On Christmas Day, the Verse of the Day for December 25, 2016 comes from Isaiah 9:6 in the Amplified Bible:
For to us a Child shall be born, to us a Son shall be given;
And the government shall be upon His shoulder,
And His name shall be called Wonderful Counselor, Mighty God,
Everlasting Father, Prince of Peace.
Often a “name” such as this is given to a human or something describing attributes of God/Yahweh. One translation renders the opening of the verse: “His essential characteristics shall be.” Here is brief discussion of some of those qualities:
“Wonderful”—In Judges, the angel of the Lord is asked about the name of the Lord God, and he responds by saying: “Why do you ask my name, seeing it is wonderful (miraculous)?” (Judges 13:18).
“Counselor”—The Psalmist declares,
“I will bless the Lord who has counseled me;
Indeed, my heart (mind) instructs me in the night.” (Psalm 16:17)
Romans 11:33-34 also speaks of God as a counselor:
33 Oh, the depth of the riches and wisdom and knowledge of God! How unsearchable are His judgments and decisions and how unfathomable and untraceable are His ways! 34 For who has known the mind of the Lord, or who has been His counselor?
“Mighty God”—one translation reads “God, the mighty man.” The expression “the mighty God” is found in Isaiah 10:21 while the might of the Lord is also expressed in Psalm 24:8 (AMP):
Who is the King of glory?
The Lord strong and mighty,
The Lord mighty in battle.
|Everlasting Father—This reference points to the everlasting Kingdom of the Father who reigns forever spoken of in 1 Chronicles 16:36 (Holman Standard Bible):|
May Yahweh, the God of Israel, be praised from everlasting to everlasting.” Then all the people said, “Amen” and “Praise the Lord.”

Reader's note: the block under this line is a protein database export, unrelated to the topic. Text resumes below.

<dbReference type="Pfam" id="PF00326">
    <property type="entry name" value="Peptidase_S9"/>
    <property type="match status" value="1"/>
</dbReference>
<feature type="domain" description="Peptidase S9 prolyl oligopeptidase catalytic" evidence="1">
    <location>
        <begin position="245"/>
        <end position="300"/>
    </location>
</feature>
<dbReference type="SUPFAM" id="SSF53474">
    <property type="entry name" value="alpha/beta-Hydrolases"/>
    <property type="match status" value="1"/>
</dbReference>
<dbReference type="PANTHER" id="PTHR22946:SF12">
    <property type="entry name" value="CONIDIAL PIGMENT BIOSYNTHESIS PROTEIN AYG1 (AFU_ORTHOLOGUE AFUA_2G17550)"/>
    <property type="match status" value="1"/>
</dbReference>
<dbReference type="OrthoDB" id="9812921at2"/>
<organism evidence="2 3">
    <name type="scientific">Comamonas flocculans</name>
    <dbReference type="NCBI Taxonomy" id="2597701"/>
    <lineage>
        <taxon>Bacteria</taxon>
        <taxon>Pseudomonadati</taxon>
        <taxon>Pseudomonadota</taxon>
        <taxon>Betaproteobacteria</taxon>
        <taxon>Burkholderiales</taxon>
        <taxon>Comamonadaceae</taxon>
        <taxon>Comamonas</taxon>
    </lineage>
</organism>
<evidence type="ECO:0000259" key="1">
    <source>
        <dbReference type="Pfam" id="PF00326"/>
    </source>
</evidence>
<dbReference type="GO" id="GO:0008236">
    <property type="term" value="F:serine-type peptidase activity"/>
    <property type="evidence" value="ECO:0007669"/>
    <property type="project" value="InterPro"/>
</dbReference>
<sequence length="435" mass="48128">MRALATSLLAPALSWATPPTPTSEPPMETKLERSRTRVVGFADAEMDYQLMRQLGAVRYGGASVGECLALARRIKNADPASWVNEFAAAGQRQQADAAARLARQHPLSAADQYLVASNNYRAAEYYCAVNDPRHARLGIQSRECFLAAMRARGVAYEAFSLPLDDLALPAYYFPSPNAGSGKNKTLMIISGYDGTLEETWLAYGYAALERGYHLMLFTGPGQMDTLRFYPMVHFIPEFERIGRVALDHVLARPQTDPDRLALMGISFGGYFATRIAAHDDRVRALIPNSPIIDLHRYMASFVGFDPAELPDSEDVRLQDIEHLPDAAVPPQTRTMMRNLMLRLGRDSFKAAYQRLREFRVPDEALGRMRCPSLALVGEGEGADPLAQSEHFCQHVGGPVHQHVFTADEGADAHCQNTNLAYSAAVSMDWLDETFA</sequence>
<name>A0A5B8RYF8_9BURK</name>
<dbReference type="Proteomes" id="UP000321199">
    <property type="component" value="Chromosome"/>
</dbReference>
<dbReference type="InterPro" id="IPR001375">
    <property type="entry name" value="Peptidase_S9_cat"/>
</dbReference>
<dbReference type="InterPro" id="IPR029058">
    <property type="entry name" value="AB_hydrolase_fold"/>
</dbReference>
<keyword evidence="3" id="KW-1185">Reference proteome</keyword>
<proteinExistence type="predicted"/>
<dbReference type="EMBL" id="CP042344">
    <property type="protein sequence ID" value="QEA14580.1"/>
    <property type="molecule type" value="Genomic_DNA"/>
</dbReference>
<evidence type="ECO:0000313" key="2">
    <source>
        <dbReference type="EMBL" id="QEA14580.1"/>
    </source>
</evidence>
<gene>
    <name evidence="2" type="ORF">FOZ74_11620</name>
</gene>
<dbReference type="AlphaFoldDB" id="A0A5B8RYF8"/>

Daniel 4:3 (AMP) echoes this point:
“How great are His signs and how mighty are His wonders! His kingdom is an everlasting kingdom and His dominion is from generation to generation.
Prince of Peace—This expression describes the notable attribute of being more than just a peacemaker but the embodiment of peace, as Ephesians 2:14 (AMP) makes known:
For He Himself is our peace and our bond of unity. He who made both groups—[Jews and Gentiles]—into one body and broke down the barrier, the dividing wall [of spiritual antagonism between us],
At the Messiah’s birth the multitude of the heavenly host proclaimed:
“Glory to God in the highest [heaven],
And on earth peace among men with whom He is well-pleased.”
All of these attributes are encompassed in the name spoken of in Isaiah 9:6:
In a discussion of the name that is given to the Messiah in this passage, the blog The Son of Jehovah, pointed out that the verse translated by the Jewish Publication Society of the Hebrew Bible refers to “a singular name that the promised Messiah was to be called by rather than a series of titles.”
The verse is rendered this way:
For a child is born unto us, a son is given unto us; and the government is upon his shoulder; and his name is called Pele-joez- el-gibbor-Abi-ad-sar-shalom;
The name in Isaiah 9:6 should also be understood similarly, since it is directly stated in the singular as a name, not plural, as “names.” Therefore, it is more correctly to be understood as describing Yahweh, not the Messiah who comes in the name of Yahweh. (Deuteronomy 18:15-19) Some editions of the JPS give this name the following meaning: “Wonderful in counsel is God the Mighty, the everlasting Father, the Ruler of peace.
George Friedrich Handel’s “Messiah,” the renowned, sacred oratorio with texts from the King James Version of the Bible is among the best known and most frequently performed music compositions in the Western world, particularly during the Christmas season. Isaiah 9:6, “For unto Us a Child born,” is set to music in this celebrated work. Listen as Sir Colin Davis conducts the London Symphony Orchestra and the Tenebrae Chorus in this excerpt.